Reading fiction provides an excellent training for young people in developing and practising empathy and theory of mind. That is, [an] understanding of how other people feel and think.

Or as Hermione would put it, reading fiction helps you not to have “the emotional range of a teaspoon”. And it is this emotional range and empathy, found in books such as Harry Potter, which can help children to navigate the complex and magical world we all share.

An inexhaustible source of magic

But of course, though the world of Hogwarts and Diagon Alley may offer us an escape from our “muggle” existence, theirs is a world as marred by inequality, oppression, and danger as our own.

And in this way, the books create a space where both children and adults can explore and process pressing questions of morality, responsibility, conflict, and trauma at a safe distance.

The ConversationJK Rowling has said that while she doesn’t believe in the “magic of waving a wand and making things happen”, she does believe in “the magic of imagination and the magic of love”. Let’s add to that another kind of magic that we can all believe in and which continues to be very much part of our lives – and that is the inexhaustible magic of the world of Harry Potter.

Eleanor Spencer-Regan, Vice-Principal and Senior Tutor of St Chad’s College, Durham University

This article was originally published on The Conversation. Read the original article.

As Harry Potter turns 20, let’s focus on reading pleasure rather than literary merit

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Platform 9 and ¾, the portal to Harry Potter’s magical world, at Kings Cross in London.
Harry Potter image from

Di Dickenson, Western Sydney University

It’s 20 years on June 26 since the publication of Harry Potter and the Philosopher’s Stone, the first in the seven-book series. The Philosopher’s Stone has sold more than 450 million copies and been translated into 79 languages; the series has inspired a movie franchise, a dedicated fan website, and spinoff stories.


I recall the long periods of frustration and excited anticipation as my son and I waited for each new instalment of the series. This experience of waiting is one we share with other fans who read it progressively across the ten years between the publication of the first and last Potter novel. It is not an experience contemporary readers can recreate.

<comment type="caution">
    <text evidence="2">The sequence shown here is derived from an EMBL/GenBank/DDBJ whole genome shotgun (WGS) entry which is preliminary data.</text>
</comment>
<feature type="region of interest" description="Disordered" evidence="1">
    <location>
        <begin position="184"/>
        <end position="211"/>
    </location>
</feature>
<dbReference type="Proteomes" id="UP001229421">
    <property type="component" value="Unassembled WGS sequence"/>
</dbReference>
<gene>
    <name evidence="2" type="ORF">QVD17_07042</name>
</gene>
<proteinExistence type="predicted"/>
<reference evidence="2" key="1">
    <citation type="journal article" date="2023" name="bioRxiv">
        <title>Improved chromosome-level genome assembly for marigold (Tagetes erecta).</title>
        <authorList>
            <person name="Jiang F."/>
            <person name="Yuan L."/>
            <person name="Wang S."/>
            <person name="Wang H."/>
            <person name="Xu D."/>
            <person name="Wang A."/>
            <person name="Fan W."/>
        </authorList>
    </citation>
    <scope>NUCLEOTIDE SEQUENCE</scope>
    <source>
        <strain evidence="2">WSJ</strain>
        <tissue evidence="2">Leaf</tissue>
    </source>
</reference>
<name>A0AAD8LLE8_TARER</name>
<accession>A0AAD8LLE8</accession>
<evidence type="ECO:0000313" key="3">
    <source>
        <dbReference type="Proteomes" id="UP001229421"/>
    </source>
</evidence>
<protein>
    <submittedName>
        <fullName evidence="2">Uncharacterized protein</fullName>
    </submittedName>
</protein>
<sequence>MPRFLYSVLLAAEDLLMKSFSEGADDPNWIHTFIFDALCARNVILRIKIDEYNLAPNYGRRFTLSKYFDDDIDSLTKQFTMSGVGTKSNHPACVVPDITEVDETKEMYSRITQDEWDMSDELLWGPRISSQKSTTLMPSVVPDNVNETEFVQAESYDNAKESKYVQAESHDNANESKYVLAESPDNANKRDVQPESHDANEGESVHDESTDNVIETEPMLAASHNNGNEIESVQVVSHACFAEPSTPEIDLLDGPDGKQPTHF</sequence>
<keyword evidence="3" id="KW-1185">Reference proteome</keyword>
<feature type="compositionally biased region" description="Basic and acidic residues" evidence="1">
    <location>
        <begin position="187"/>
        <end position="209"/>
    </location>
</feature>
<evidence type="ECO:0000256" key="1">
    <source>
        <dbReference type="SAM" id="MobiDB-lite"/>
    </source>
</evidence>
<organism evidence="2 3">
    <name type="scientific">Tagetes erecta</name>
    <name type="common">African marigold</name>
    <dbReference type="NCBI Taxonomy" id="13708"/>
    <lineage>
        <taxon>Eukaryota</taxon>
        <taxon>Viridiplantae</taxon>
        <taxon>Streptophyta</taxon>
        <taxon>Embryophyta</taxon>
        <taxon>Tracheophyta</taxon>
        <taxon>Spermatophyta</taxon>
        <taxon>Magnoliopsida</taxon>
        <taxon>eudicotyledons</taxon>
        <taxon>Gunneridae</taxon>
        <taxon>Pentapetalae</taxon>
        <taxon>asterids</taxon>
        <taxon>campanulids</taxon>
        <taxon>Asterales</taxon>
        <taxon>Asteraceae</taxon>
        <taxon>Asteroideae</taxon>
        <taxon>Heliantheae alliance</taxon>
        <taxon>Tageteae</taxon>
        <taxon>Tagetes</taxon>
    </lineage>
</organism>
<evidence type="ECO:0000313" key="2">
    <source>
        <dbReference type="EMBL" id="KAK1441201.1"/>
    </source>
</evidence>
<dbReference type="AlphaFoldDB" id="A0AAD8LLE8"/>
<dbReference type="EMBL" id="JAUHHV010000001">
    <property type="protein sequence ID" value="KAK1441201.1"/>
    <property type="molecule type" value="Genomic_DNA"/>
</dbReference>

The Harry Potter series has been celebrated for encouraging children to read, condemned as a commercial rather than a literary success and had its status as literature challenged. Rowling’s writing was described as “basic”, “awkward”, “clumsy” and “flat”. A Guardian article in 2007, just prior to the release of the final book in the series, was particularly scathing, calling her style “toxic”.

My own focus is on the pleasure of reading. I’m more interested in the enjoyment children experience reading Harry Potter, including the appeal of the stories. What was it about the story that engaged so many?

Before the books were a commercial success and highly marketed, children learnt about them from their peers. A community of Harry Potter readers and fans developed and grew as it became a commercial success. Like other fans, children gained cultural capital from the depth of their knowledge of the series.

My own son, on the autism spectrum, adored Harry Potter. He had me read each book in the series in order again (and again) while we waited for the next book to be released. And once we finished the new book, we would start the series again from the beginning. I knew those early books really well.

‘Toxic’ writing?

Assessing the series’ literary merit is not straightforward. In the context of concern about falling literacy rates, the Harry Potter series was initially widely celebrated for encouraging children – especially boys – to read. The books, particularly the early ones, won numerous awards and honours, including the Nestlé Smarties Book Prize three years in a row, and were shortlisted for the prestigious Carnegie Medal in 1998.

The seven books of the Harry Potter series, released from 1997 to 2007.
Alan Edwardes/Flickr, CC BY-NC-ND